Two U.S. Supreme Court decisions handed down this week pertaining to corporations and unions are receiving a lot of media attention.

But a curious decision rendered by the Missouri Supreme Court in April is likely to have more serious consequences for local businesses.

In overturning a long-standing precedent, the Missouri high court lowered the standard of proof required of employees with workers’ compensation retaliation claims. The decision is likely to lead to more cases being filed and more settlements of dubious claims to avoid the costs of protracted litigation.

Under the old causation standard, an employee was required to prove that the exercise of the employee’s rights under the workers’ compensation statute was the “sole, exclusive factor” in the employee’s termination or discipline.

Under the new standard, all an employee needs to show is that the filing of a workers’ compensation claim was a “contributing factor” to the adverse employment action. That means an employer may be held liable even if the employer had a legitimate, nondiscriminatory reason for terminating or disciplining the employee.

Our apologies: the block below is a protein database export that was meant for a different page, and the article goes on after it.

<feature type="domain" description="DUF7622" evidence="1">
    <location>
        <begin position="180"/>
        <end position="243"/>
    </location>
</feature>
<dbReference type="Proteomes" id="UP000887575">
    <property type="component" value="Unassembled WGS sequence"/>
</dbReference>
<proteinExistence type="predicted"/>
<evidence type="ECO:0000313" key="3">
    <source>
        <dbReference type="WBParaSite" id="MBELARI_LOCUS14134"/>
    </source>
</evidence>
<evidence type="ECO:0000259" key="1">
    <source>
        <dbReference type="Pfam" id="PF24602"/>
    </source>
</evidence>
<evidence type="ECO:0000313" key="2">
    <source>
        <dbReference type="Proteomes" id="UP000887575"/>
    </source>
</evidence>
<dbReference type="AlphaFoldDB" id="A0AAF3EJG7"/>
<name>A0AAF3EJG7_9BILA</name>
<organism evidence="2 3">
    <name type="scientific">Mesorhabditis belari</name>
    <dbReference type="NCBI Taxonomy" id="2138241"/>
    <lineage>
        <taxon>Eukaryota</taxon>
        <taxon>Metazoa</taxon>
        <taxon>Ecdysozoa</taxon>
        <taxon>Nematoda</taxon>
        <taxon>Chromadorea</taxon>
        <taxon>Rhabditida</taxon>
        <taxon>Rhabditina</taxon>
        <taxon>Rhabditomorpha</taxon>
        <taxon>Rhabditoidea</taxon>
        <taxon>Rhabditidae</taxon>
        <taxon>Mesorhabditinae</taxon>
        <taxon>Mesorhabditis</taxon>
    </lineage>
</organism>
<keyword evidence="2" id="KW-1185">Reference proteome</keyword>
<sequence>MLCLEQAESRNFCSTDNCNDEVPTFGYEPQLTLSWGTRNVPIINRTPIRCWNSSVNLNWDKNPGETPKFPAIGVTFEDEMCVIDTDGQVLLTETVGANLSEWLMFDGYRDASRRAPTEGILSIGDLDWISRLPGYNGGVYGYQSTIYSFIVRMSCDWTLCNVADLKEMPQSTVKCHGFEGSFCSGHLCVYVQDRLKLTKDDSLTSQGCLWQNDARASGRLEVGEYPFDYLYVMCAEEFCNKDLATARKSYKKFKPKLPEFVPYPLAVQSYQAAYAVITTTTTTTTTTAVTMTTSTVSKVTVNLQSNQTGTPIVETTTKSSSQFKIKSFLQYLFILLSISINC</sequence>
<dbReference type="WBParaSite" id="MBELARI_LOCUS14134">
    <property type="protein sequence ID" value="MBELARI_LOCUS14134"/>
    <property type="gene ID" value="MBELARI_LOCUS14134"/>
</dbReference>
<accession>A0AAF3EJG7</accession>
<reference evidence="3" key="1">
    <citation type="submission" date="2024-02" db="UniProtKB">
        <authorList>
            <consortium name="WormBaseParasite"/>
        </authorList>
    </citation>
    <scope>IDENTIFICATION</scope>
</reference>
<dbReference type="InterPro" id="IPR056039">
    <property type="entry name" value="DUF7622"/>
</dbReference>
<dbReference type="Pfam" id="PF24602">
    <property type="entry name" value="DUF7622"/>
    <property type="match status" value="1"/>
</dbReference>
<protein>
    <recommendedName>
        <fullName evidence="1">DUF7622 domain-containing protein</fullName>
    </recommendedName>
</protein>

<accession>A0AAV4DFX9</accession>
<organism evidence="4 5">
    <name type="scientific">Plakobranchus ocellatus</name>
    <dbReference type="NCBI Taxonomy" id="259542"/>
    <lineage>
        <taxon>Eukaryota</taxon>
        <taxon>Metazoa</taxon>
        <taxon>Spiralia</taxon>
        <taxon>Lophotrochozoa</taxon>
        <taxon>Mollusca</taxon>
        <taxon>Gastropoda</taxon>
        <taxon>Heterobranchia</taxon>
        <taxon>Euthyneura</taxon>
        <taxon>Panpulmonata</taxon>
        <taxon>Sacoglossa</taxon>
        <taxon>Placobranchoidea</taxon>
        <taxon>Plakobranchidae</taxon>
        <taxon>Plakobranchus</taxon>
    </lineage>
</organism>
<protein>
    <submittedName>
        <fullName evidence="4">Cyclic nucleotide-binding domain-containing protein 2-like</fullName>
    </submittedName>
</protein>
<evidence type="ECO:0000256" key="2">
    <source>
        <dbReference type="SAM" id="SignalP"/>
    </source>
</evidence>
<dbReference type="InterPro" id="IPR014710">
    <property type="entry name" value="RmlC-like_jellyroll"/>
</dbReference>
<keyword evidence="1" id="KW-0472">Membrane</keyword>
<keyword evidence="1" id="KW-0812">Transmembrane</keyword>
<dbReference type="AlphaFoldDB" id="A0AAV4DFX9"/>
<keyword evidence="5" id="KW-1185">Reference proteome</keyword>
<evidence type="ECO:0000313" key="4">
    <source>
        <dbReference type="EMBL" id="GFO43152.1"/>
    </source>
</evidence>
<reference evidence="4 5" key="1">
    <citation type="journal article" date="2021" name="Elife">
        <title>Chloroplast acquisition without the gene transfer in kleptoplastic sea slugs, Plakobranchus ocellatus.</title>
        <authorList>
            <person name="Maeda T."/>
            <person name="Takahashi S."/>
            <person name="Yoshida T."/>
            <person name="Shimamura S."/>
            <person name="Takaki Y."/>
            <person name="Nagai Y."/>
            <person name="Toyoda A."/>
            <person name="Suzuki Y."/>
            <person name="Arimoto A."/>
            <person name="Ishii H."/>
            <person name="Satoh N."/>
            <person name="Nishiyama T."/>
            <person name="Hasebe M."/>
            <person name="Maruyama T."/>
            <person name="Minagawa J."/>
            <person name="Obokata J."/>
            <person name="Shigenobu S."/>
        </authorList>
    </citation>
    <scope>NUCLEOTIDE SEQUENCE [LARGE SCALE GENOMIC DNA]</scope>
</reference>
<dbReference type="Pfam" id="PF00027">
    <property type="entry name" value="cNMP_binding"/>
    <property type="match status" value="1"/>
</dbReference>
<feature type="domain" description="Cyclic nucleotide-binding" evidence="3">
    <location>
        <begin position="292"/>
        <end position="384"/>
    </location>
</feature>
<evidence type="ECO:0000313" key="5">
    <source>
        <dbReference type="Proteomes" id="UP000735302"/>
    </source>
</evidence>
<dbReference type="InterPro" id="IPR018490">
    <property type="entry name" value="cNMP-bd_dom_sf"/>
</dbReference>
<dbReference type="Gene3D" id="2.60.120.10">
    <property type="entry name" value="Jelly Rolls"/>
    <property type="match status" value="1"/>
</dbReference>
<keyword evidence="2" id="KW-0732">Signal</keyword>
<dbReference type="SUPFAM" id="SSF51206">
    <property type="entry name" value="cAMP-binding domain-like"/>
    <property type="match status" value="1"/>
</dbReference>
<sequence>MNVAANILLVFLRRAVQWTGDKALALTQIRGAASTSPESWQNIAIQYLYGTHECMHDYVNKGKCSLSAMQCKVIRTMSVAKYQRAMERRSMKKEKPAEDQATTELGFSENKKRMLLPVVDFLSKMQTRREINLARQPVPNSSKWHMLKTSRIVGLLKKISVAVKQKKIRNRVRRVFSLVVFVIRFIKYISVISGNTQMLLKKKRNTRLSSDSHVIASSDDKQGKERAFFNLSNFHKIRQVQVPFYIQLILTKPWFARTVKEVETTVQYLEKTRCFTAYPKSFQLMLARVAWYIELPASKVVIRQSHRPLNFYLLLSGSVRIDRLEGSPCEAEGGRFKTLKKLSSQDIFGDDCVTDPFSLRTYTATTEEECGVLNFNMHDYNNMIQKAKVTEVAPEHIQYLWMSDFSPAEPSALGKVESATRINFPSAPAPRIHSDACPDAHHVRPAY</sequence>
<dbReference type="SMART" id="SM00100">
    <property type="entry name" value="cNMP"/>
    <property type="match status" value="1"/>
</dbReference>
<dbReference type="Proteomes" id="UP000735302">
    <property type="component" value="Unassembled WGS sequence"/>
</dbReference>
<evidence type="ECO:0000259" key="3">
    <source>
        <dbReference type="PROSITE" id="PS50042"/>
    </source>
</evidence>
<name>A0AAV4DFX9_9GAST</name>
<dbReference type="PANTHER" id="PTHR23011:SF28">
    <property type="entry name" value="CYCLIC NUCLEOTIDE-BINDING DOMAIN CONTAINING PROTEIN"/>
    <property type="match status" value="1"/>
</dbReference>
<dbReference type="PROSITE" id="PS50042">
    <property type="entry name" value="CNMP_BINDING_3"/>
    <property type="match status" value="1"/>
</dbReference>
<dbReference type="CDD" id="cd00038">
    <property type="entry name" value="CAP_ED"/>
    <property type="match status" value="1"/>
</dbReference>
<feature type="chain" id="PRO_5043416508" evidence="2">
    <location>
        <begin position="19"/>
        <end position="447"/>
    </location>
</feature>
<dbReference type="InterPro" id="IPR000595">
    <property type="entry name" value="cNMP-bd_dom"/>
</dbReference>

In some respects, the court’s recent decision is not surprising. Since 2007, the court has been steadily chipping away at established law in employment cases making it easier for employees to prevail in lawsuits against their employers by lowering the standard of proof.

One defense lawyer called the court’s recent decision a “clean sweep” of the employment law arena by imposing the minimalist “contributing factor” causation standard in just about every type of employment case.

The result of this trend is that all of Missouri’s employment cases will now be decided under a legal interpretation that is at odds with federal courts and with that of the U.S. Supreme Court. That’s troubling to us. So is the court’s willingness to toss aside settled law in employment cases.

No one should be discriminated against for exercising their legal rights. But workers were adequately protected under the old legal standard in this case and the other employment cases the court overturned.

The practical impact of the court’s decision is going to be an increase in frivolous lawsuits and a tougher climate to operate a business.